Stedman Elementary School in Petersburg. (Photo by Rachel Cassandra)

Petersburg’s school district is asking the Borough to contribute additional funding to this year’s budget. The schools have been scraping by with state funding that has remained essentially flat for six years. The Borough’s contribution to the school district has also remained flat for two decades aside from a small increase last year.

District Superintendent Erica Kludt-Painter and Finance Director Karen Morrison presented the school district’s budget pressures to the borough assembly on Monday, April 2nd.

“Our funding levels for this fiscal year are the same as they were in fiscal ‘14,” says Morrison. “But our costs for running the school district have greatly increased, especially with utilities and heating fuel.”

Kludt-Painter and Morrison say they have run the budget very conservatively. And Morrison says the administration has only a bare-bones staff.

“Administrative, we’re pretty lean,” says Morrison. “Welcome to the HR department. Welcome to the grants management department. Curriculum. I mean, we’re about as lean as you can get.”

The district expects to get almost half-a-million dollars ($477,000) less in state funding next fiscal year because of reduced enrollment. They say that’s similar to many school districts. And they will have one additional cost due to new legislation requirements—a salary for an additional reading specialist.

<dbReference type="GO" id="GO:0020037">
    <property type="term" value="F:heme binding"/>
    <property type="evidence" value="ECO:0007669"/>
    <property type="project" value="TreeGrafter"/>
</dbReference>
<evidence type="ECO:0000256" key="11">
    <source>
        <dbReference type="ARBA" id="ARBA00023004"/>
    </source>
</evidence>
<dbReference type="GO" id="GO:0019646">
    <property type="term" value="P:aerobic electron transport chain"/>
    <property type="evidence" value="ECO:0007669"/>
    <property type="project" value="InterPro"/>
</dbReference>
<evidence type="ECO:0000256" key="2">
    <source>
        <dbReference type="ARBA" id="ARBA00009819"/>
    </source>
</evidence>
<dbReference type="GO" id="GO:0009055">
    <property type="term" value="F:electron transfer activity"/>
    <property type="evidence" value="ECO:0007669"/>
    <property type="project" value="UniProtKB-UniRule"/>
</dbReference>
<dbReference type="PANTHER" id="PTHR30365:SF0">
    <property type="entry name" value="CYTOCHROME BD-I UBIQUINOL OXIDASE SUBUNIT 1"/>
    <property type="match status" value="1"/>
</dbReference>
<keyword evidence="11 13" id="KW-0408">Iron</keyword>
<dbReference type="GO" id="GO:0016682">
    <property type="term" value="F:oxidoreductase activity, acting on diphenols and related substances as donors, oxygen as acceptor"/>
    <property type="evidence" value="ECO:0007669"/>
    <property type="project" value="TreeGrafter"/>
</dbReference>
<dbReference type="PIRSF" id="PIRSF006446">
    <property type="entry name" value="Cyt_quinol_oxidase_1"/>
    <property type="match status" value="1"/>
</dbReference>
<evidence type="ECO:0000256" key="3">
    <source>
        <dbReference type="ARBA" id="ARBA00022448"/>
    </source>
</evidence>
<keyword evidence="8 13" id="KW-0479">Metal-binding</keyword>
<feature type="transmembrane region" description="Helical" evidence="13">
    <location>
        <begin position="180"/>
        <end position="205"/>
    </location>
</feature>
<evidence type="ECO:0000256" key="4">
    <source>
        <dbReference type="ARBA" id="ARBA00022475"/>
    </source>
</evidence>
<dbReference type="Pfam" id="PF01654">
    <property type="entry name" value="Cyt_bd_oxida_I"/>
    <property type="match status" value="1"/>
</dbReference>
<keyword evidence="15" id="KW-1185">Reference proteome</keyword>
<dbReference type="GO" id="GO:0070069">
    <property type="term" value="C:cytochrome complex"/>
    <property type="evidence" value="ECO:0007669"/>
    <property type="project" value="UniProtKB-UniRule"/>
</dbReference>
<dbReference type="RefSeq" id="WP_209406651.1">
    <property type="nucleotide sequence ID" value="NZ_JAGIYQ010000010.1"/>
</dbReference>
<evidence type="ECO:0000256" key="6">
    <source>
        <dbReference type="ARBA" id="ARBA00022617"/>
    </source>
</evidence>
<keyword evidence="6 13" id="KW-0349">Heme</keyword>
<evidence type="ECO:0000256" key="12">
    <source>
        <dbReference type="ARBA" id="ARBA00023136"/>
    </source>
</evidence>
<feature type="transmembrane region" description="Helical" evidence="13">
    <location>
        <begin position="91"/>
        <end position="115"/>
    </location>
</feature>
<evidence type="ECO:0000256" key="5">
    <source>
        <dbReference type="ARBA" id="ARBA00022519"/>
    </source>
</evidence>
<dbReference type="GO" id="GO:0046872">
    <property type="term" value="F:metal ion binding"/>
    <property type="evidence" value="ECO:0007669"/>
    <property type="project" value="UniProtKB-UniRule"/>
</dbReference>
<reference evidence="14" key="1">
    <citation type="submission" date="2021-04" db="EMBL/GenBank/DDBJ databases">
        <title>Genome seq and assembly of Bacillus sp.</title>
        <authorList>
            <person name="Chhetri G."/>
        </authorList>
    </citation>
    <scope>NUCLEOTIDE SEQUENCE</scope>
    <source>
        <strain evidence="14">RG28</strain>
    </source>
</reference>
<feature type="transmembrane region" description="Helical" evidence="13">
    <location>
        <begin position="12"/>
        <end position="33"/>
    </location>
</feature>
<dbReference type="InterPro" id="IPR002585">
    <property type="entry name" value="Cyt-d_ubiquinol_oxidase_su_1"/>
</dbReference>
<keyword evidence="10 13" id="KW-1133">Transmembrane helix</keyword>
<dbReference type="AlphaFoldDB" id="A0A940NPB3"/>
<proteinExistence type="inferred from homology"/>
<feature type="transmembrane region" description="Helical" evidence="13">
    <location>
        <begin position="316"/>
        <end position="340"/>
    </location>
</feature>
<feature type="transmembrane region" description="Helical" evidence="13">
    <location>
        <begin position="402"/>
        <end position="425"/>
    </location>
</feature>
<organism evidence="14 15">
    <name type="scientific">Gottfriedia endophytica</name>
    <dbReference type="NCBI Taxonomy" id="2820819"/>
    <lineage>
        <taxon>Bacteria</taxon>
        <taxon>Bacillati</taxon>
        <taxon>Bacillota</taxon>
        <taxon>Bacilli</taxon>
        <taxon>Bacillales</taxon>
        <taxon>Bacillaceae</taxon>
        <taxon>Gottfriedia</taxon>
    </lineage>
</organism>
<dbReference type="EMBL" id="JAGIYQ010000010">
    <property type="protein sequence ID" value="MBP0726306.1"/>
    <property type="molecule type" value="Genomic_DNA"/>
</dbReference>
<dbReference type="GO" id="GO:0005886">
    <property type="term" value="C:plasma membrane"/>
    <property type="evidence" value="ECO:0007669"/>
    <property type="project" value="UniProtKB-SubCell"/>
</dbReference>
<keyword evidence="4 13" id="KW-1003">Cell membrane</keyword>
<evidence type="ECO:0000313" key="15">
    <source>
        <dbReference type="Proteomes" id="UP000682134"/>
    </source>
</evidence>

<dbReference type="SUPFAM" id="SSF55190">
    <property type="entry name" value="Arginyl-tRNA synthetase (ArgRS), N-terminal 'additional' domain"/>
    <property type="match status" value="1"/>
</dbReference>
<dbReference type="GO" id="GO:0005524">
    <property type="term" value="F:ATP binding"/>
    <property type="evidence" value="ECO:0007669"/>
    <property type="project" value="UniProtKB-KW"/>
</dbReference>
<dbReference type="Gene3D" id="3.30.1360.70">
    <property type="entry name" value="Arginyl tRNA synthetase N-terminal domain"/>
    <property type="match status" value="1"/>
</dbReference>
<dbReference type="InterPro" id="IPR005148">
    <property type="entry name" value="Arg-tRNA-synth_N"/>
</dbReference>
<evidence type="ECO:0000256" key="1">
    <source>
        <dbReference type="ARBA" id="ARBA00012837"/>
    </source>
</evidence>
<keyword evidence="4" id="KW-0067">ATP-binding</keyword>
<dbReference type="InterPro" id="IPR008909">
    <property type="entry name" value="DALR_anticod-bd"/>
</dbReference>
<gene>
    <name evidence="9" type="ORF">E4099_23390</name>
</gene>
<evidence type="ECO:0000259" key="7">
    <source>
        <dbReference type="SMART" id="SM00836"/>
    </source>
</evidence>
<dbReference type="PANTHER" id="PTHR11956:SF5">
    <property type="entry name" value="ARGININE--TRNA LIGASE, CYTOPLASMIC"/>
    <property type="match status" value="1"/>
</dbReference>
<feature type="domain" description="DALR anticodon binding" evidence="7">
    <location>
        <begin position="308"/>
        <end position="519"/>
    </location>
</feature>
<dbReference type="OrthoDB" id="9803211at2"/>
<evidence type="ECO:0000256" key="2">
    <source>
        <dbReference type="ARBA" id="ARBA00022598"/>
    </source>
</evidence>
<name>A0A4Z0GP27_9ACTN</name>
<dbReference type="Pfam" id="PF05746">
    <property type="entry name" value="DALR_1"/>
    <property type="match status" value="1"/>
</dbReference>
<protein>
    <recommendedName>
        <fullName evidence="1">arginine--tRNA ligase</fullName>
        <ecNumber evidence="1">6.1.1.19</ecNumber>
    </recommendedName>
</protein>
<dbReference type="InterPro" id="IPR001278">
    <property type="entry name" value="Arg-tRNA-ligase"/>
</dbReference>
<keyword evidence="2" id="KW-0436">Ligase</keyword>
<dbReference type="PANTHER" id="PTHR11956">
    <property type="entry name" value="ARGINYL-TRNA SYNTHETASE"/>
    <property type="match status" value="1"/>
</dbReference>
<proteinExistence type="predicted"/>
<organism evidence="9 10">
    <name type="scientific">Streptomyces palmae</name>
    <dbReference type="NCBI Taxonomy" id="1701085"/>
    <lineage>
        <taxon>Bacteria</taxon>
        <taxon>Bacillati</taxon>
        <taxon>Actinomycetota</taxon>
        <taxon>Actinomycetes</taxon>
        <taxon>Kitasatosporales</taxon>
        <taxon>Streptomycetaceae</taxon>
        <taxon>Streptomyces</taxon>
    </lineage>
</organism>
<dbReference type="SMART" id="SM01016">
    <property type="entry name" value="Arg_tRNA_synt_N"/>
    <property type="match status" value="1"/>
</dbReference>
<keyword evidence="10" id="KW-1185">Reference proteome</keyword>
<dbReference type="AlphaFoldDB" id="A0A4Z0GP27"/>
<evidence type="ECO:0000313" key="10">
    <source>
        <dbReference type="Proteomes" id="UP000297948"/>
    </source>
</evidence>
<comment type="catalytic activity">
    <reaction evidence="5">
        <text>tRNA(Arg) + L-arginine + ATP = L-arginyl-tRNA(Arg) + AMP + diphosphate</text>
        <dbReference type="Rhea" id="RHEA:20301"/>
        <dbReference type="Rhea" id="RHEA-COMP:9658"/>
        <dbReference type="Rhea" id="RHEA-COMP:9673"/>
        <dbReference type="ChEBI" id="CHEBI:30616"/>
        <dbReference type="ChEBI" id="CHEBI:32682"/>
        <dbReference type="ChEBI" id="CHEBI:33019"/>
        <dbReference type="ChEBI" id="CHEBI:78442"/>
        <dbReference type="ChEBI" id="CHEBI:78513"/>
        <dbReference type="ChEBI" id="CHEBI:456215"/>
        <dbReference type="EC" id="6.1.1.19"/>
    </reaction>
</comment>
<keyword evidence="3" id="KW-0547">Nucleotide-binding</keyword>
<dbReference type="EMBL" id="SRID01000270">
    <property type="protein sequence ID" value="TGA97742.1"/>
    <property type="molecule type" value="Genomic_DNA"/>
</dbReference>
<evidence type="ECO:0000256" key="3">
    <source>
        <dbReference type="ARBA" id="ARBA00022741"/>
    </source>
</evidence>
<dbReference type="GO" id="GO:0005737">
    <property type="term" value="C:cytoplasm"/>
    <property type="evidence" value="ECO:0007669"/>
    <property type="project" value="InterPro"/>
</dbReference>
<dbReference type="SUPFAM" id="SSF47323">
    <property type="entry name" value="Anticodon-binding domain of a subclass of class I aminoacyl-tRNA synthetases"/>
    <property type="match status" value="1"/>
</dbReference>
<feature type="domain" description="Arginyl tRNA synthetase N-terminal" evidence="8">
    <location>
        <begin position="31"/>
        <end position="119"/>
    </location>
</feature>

Morrison says ultimately the school district’s budget can be balanced by either more funding or cuts.

“Some of the solutions could be the increase of local contribution of 3 million in the borough,” says Morrison, “additional state funds, or reduced programs. That’s kind of where we are at with our current situation.”

Some of that $3 million could come from increases in state funding. The state House on Monday, April 3rd, approved a one-time increase to the Base Student Allocation of $860. If the bill passes, that would equal about $6,600 of state funding per average student.

Morrison and Kludt-Painter said the Borough contributions could also be in-kind—such as reducing maintenance or utility bills for the school district.

Right now, Petersburg does not contribute the maximum funds to its school district—called “the cap.” That is a state-designated amount that encourages local matching to state funds. Kludt-Painter says Petersburg is on the low end of matching state contributions to schools.

“The rest of the districts around us are either funded close to or at the cap,” says Kludt-Painter, “or they have other in-kind kinds of things that they do. Craig buys the wood chips for their boiler system that they have down there.”

Right now, the Borough contributes around $2 million to the school district per year. They can contribute up to $1.2 million more yearly to reach the current cap. If state funding increases, the local contribution cap will also increase.